Not sure yr in & out based on NAV is a profitable theory. since you can lose dividends when out of FFC. And Pimco CEF's always sells for up 40% above NAV and yields 10%+. FCC premium usually runs 5-8% above NAV. However, Crumine's LCM sells for 10% below NAV and still pays 10% annually, pays quarterly. PEMCO has good portfolios that allow high yields supporting prices 40% above NAV. There is no clear theory how to play CEFs other than performance and history.
Since 2003 FFC price is down 35%, but paid about 56% in dividends, so 19% ahead
Past 5 years price is down 20%, but paid about 35% dividends, so 15% ahead.
Past 2 years, price up 30%, plus +14% dividends
Past 1 year, price down 15%, and +7% dividends
Past 6 months, price down 7%, and + 5% dividends
Past 3 months, price down 10% and + 2 1/2% dividend
Past 5 days, price down 6% and dividends nil
If you are a trader, you will probably lose on FFC. LT investors who are patient and buy low, likely do very well.
On May 31st, financials comprised 37% of FFC holdings. Concern about banks may be cause of today's price drop, but more likely due to larger than normal shares traded due to holders dumping above average number of shares today. The higher divided rate for FFC should cushion the price decline here since interest rates are so low into the medium term due to Fed policy. I buy more shares when the price drops. Would not be too concerned about FFC since so well diversified and holdings of troubled banks are fairly low amounts.
Below are the remarks from Maria Cantwells to a friends inquiry interesting. What do you think?
"The Pebble Mine is a massive mineral exploration project proposed for the Bristol Bay region of Southwest Alaska. Currently, this project is under consideration for development by British-based Anglo-American, PLC, and Canadian-based Northern Dynasty Minerals, Ltd. According to the companies' review of the proposed mine site, fully mining the copper, gold, molybdenum, and other metals would produce over seven billion tons of waste rock, a toxic stew that would be deposited in massive new artificial lakes. Seepage into the groundwater could adversely impact the Bristol Bay watershed, which is the main outflow for the rivers and streams in the proposed mine area. Contaminated water and industrial mining activities could threaten the pristine local environment and the diverse marine and terrestrial life that depend on it, in particular the wild and healthy salmon populations that thrive in the watershed, like the world's largest sockeye salmon fishery.
On September 12, 2011, I sent a letter to the Environmental Protection Agency (EPA) Administrator Lisa Jackson to express my support for the EPA's decision to conduct a thorough scientific analysis of the effect a large-scale development project would have on the Bristol Bay watershed. Bristol Bay is one of the most productive salmon runs in the world, generating a total value of at least $500 million each year for commercial and recreational fisheries. Thousands of Washington state jobs, including seafood processing and the restaurant industry, depend on healthy, sustainable salmon populations. In 2008, Bristol Bay yielded over $113 million in total value for Washington state commercial fisheries while recreational salmon fisheries yielded an additional $75 million for Washington state businesses alone.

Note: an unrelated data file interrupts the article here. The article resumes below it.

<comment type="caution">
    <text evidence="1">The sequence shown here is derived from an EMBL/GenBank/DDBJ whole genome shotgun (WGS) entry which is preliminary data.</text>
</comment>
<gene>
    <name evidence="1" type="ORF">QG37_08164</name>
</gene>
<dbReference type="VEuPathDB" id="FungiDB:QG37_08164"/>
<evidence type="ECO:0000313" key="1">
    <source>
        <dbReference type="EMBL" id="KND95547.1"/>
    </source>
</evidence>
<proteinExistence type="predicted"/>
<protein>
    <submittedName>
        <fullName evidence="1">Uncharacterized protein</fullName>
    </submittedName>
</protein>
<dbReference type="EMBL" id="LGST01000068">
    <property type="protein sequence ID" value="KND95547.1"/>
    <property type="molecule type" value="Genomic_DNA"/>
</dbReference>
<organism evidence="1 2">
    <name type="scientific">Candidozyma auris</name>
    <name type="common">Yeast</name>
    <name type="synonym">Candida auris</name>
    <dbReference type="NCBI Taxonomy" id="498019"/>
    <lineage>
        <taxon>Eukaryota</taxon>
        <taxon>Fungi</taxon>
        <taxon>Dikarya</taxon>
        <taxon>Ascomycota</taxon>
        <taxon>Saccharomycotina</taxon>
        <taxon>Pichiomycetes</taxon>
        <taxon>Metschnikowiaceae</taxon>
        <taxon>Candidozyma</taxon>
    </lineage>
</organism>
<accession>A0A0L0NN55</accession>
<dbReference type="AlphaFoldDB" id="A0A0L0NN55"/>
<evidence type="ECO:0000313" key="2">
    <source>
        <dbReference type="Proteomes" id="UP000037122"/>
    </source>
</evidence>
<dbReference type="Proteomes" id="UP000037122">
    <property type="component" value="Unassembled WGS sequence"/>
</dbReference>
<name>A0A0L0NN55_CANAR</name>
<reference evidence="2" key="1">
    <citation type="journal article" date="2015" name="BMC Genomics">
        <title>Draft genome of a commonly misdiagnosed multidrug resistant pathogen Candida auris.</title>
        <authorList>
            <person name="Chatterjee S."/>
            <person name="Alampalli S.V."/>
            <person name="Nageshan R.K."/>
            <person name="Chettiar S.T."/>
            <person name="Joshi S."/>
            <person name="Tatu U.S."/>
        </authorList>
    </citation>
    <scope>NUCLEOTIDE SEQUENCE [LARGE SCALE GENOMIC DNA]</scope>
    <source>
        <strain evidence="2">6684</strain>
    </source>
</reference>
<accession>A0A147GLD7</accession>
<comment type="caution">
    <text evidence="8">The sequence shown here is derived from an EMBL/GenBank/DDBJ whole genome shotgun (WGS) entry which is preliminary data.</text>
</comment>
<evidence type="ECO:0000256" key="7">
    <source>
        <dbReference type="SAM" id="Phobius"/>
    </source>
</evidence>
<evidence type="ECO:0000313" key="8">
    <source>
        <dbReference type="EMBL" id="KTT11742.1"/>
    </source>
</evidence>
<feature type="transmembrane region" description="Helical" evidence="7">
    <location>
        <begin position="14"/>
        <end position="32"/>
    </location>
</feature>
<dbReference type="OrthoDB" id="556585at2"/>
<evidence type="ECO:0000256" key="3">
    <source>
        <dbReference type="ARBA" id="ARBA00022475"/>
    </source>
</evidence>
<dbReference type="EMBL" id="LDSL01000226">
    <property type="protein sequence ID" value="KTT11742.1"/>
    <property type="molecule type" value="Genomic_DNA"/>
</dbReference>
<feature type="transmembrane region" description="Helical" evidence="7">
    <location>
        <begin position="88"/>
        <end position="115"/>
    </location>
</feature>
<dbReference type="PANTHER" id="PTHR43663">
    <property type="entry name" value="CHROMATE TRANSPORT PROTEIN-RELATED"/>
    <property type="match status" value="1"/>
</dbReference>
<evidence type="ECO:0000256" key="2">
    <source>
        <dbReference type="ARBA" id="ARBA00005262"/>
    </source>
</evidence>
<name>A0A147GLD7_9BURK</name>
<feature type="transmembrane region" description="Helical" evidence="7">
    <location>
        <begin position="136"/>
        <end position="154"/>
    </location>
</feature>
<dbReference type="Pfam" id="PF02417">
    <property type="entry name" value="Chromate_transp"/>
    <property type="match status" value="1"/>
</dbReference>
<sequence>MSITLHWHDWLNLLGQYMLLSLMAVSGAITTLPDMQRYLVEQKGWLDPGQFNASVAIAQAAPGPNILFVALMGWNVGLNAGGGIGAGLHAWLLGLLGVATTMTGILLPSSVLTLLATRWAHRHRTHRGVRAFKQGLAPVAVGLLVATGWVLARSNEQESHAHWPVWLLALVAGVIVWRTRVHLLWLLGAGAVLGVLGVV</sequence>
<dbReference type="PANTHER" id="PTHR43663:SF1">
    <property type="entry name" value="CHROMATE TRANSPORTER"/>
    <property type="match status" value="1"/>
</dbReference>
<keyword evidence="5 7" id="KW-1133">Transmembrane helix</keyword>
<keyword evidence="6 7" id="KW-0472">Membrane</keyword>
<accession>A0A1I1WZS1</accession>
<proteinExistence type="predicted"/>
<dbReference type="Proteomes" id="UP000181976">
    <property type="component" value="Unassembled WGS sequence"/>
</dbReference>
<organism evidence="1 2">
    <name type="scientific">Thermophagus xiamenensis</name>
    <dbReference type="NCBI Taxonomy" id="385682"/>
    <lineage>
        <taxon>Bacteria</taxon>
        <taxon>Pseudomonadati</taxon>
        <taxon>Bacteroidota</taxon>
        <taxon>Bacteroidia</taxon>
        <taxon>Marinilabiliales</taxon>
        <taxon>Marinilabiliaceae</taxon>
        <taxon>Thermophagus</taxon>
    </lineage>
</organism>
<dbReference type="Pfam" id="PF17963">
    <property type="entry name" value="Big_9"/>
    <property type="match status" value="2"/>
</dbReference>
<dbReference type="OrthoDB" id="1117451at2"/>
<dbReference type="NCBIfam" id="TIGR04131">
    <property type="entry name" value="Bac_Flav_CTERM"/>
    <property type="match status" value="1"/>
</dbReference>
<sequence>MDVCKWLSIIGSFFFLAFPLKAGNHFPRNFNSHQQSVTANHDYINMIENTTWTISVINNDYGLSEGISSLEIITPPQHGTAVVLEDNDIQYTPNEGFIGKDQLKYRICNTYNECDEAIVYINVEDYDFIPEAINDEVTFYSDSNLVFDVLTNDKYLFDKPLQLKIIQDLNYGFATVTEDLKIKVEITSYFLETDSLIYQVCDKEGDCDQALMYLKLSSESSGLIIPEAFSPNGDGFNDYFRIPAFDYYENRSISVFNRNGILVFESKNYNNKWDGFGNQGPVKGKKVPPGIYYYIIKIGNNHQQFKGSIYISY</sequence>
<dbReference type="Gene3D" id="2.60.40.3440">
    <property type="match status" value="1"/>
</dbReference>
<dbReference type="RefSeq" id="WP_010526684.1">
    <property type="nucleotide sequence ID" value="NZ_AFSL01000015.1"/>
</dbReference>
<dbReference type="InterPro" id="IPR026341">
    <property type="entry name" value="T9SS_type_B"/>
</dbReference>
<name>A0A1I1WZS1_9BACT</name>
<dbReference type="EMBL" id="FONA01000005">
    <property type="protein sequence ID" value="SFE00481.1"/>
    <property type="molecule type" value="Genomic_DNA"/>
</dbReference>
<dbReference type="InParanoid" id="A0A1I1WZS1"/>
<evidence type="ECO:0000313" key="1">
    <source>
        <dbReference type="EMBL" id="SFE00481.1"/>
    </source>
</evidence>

EPA is conducting a scientific analysis of the Bristol Bay watershed to help the agency understand how future large-scale development may affect water quality and the salmon fishery. The information the agency gathers is intended to help guide future actions to protect the waters and promote sustainable development. EPA will study information related specifically to the Pebble Mine because it is the most likely near-term large-scale development project. EPA does have the authority, under Section 404(c) of the Clean Water Act, to restrict, prohibit, deny, or withdraw the use of a water body as a disposal site for dredged or fill material – such as mining and other waste – if it determines the discharge will have unacceptable adverse impacts on municipal water supplies, shellfish beds and fishery areas, wildlife, or recreational areas."
OHI does not break down financials for each facility. I was referring to an industry trend of rising costs, incompetent help, state violations, lawsuits and unprofitability:
Ocean View convelescent in Long Beach, Wa closed suddenly 2 years ago because this branch was unprofitable. 68 staff let go and all patients sent home to family or to distant facilities. Obama care makes care facilities recertify patient care personnel every single month, a huge increase in costs per facility. Situation is getting gradually worse as state, county and federal aid declines. More research of trends and healthcare reits, you'd better do you own dd.
Specifically, what attracts you here?
P/E ratio is over 70:1...is that good?
Earnings extremely low...is that good?
Insiders not buying......is that good?
Assets flat, not growing in a depressed RE market. They do manage their cash well.
If you just like the divie, why invest in such a concentrated, undiversified company?
Wilbur Ross only deals with basket case companies that he thinks he can turn around, he failed on ICO and will fail here since too much competition and unhealthy state and federal bugets. Disagree?....then by all means buy dis pig. Cash flow just over $1.2M divided by 400 facilities = $3,000 free cash flow per facilities. Bring in the workers on a bus from Honduras and El Salvador!!!....to take care of grandma....lol
He makes his money the old fashion way, with sure thing insider dealing and steals away into the night; leaving you holding the bag